3 Steps to Propagating Clematis
How do you get your clematis? One approach is through a division but did you know that you can also get a start from a cutting? Well you can and it is as easy as one, two, and three.
I ran across this article from weekendgardener.net and it was so informative I wanted to share it with you.
Prior to utilizing this technique, keep in mind that this is the least successful approach and to increase your chances of success make sure to take more than one cut. Also, you will need to create your own micro-greenhouse from a 2-liter bottle. To do this, simply cut the bottle in half about 4 to 5 inches from the bottom. Fill this bottom half with pre-moistened soil, and place the remaining half back on top securing it to the bottom with a strong tape. When using the tape, make sure to just go all the way around the cut instead of just adding pieces. This will help hold the moisture in, creating a greenhouse-type of environment.
Steps to Take for a Clematis Stem Cutting
1. Start this process by selecting recent stem growth that has two to three nodes on it. A node is where the leaf attaches to the stem so in this case you need at least two to three leaves. Once the nodes have been located, move down to the next node and cut the stem at a slant.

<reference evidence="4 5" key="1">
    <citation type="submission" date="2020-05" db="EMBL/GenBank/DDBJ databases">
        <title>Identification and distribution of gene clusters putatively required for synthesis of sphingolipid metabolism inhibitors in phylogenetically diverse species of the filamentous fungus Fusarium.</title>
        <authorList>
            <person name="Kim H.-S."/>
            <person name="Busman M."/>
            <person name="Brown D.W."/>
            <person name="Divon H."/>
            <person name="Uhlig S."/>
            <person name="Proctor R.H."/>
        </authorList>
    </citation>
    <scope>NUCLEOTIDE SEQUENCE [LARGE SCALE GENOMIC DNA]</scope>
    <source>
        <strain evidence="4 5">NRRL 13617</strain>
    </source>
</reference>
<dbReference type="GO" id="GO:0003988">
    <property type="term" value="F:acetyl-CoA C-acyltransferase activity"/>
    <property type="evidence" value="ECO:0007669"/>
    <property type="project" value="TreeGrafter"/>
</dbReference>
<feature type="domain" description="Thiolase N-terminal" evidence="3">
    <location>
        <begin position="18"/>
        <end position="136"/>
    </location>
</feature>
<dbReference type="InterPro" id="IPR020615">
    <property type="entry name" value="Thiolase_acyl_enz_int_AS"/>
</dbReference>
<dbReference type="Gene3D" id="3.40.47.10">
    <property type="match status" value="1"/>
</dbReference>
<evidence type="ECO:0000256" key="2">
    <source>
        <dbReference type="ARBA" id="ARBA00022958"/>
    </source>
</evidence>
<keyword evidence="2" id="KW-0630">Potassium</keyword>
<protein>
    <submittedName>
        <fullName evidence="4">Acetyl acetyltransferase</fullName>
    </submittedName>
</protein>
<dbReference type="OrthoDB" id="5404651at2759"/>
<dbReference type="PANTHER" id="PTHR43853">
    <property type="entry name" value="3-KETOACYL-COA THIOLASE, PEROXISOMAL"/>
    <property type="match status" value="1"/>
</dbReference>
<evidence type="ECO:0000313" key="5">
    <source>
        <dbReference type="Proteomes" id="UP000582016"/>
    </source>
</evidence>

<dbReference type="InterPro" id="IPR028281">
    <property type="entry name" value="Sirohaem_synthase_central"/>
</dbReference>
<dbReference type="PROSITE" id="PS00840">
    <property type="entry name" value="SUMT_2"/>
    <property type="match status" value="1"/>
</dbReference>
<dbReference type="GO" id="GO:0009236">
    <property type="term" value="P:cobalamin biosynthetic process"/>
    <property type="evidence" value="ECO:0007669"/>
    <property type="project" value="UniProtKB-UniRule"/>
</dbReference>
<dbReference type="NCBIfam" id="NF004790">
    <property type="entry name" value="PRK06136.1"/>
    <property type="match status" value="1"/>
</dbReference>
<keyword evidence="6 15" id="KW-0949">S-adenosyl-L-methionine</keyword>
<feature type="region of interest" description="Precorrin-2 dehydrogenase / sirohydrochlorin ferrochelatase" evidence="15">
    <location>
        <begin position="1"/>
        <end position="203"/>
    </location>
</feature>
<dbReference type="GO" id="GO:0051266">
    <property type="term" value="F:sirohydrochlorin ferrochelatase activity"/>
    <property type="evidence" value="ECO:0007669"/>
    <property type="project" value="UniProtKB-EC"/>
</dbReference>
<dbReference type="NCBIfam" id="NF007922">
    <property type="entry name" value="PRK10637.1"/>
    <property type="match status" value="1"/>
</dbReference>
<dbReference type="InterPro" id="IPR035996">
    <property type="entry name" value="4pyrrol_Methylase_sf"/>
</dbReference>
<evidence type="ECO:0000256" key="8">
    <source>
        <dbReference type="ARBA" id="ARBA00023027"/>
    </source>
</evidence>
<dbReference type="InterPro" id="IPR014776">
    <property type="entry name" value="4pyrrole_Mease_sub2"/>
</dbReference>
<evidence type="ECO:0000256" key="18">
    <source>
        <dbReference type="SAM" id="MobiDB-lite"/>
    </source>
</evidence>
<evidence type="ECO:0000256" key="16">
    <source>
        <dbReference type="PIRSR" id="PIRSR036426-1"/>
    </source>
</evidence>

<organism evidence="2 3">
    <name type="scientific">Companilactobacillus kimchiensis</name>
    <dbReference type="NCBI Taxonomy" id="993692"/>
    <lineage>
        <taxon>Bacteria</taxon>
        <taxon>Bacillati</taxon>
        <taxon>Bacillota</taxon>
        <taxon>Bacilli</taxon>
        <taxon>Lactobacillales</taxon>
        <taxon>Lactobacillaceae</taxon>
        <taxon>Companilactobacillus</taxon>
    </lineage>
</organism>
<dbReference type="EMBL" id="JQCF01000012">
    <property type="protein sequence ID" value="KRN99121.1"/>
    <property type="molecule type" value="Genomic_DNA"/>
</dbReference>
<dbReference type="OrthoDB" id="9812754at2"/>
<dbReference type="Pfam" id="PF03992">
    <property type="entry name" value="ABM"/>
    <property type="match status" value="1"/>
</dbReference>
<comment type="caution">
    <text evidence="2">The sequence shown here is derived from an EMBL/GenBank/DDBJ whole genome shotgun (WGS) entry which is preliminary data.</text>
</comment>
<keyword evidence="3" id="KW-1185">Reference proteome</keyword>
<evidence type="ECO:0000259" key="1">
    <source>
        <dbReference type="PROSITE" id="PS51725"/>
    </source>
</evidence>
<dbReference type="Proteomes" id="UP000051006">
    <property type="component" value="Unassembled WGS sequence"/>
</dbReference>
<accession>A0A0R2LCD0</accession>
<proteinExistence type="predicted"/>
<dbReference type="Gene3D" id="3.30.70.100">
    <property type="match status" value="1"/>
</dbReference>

2. Scrap the cut to remove the other layer of the stem and dip into a commercial rooting hormone or honey.
3. Place inside the 2-liter bottle greenhouse and seal up. In five to six weeks, the cuttings should be rooted and ready to plant outside. To give the cuttings enough time to grow outside before the winter winds blow, make sure to do this procedure during the months of May and June only. Place the greenhouse in an environment that receives indirect sunlight. This will allow the bottle to heat up without cooking the plant inside from direct sunlight. Also, since the soil was pre-moistened, there is no need to open the bottle to water. The self-contained environment will do it for you as long as you leave it sealed.
*Hint: If you want to increase the chances of rooting, consider using a light rooting mix instead of a traditional potting soil. This light rooting mix is easily created using one part peat, and two parts sand. Mix completely, moisten, and use as described as above.
My Niobe Clematis with Westerland Rose in the background
Betty Corning Clematis
Thrifty Rebel Clematis